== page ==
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Stanford U Tells Users To Change Passwords after Hack Attack

Stanford University is working with law enforcement and security consultants to investigate a data breach in its IT infrastructure that appears to have divulged user names and possibly other information. As a precaution, the California institution has asked all users of the university network to change their passwords.

The news was made public in an email sent by Randy Livingston, vice president for business affairs and chief financial officer, to the Stanford community. Livingston suggested that the attack was similar to the ones reported in recent months by a number of large organizations, although he didn't specify which security breaches he was referring to. "We are unable to provide additional detail at this time, given the ongoing nature of the investigation and the importance of limiting any damage from the incursion," he stated.

Besides the email, Stanford is reminding users to change their passwords through a boxed notice on every page of its public Web site.

  A notification on every page of Stanford's Web site warns users to change their password.
A notification on every page of Stanford's Web site warns users to change their password.

In recent months, data breaches have taken place at the Federal Reserve, Facebook, Associated Press, Evernote, Twitter, and many other sizable holders of consumer and business data.

Coverage by Seth Fitzgerald on suggests that the comparison of the Stanford breach to other well publicized "politically-based" hacking incidents was ill-placed. "Stanford does not conduct classified research, making it an odd target," he wrote.

One set of twitter feeds on the topic of the Stanford hack pointed to an individual named "Ag3nt47" as being a possible culprit. In May 2013, according to security expert Greg Hoglund, this individual had posted a "data dump" onto consisting of names, email addresses, physical addresses, and other information culled from the accounts of Stanford users affiliated with the Institute for Computational and Mathematical Engineering.

In his reporting, Fitzgerald also suggested that the hack could have originated in China, "in which young nationalists feel that attacking virtually any United States government organization or university is a sign of Chinese patriotism."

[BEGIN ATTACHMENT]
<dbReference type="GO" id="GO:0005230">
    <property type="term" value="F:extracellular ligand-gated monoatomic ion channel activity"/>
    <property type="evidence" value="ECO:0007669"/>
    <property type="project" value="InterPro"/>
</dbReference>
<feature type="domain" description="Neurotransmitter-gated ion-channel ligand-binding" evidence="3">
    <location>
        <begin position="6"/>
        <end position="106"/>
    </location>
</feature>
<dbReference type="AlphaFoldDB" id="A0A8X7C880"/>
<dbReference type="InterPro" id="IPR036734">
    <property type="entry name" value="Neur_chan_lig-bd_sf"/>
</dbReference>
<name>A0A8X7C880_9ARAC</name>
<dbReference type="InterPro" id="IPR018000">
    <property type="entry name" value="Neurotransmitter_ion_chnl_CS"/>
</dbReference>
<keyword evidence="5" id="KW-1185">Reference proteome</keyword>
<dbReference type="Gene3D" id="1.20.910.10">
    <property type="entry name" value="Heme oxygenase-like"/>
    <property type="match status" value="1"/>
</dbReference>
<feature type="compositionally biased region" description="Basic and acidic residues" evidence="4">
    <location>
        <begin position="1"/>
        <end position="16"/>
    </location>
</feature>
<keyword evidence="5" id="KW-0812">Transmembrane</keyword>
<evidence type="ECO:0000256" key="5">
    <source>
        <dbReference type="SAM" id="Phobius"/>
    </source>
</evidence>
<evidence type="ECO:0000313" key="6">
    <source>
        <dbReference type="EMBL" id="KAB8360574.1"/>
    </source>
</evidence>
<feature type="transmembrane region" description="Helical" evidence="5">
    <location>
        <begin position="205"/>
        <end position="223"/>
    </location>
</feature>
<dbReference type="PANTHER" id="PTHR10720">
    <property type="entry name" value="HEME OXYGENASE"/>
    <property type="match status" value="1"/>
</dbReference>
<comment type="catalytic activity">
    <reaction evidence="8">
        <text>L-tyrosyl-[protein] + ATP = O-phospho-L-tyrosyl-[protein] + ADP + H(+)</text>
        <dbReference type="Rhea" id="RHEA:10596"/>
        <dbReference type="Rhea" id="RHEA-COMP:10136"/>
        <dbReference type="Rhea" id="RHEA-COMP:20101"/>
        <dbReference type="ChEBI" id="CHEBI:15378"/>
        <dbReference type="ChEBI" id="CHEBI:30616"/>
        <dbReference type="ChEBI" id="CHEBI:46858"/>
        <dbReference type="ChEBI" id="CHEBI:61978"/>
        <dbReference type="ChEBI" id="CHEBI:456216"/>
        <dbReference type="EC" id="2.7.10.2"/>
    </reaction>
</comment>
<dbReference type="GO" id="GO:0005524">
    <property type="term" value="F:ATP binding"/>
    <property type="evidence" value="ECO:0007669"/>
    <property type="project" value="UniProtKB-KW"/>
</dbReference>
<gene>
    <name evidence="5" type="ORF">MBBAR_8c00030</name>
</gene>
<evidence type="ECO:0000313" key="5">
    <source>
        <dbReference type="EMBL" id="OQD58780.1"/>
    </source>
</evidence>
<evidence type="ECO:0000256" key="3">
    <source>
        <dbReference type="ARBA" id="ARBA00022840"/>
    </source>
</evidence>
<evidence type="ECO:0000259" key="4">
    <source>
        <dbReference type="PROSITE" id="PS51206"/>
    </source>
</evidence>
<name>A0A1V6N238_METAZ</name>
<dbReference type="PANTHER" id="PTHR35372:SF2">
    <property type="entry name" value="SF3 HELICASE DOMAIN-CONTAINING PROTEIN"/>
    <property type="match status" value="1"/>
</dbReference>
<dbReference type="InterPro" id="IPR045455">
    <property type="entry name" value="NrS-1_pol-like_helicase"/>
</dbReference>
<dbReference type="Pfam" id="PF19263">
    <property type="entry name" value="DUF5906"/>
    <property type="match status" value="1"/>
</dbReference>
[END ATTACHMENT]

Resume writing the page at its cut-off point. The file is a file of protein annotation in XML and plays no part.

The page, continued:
In 2012 Stanford experienced three known data breaches. The latest was in October, when 53 universities around the world were hit by a group called Team GhostShell, which made student, staff, and faculty personal data, including user names and passwords, public.

The university's latest recommendation to its users is to create a new password that adheres to these rules:

  • It has to be different from the current password;
  • It must be between eight and 40 characters in length, though IT would prefer it to be at least nine characters long;
  • It shouldn't include any part of the student ID number;
  • It shouldn't be a word found in the dictionary;
  • It can only be composed of characters in the Roman alphabet or symbols on the U.S. keyboard;
  • It should be as long and as random as possible, but not so hard to remember that it needs to be written down;
  • Phrases made up of random words are acceptable as long as they're at least 15 characters long.

About the Author

Dian Schaffhauser is a former senior contributing editor for 1105 Media's education publications THE Journal, Campus Technology and Spaces4Learning.

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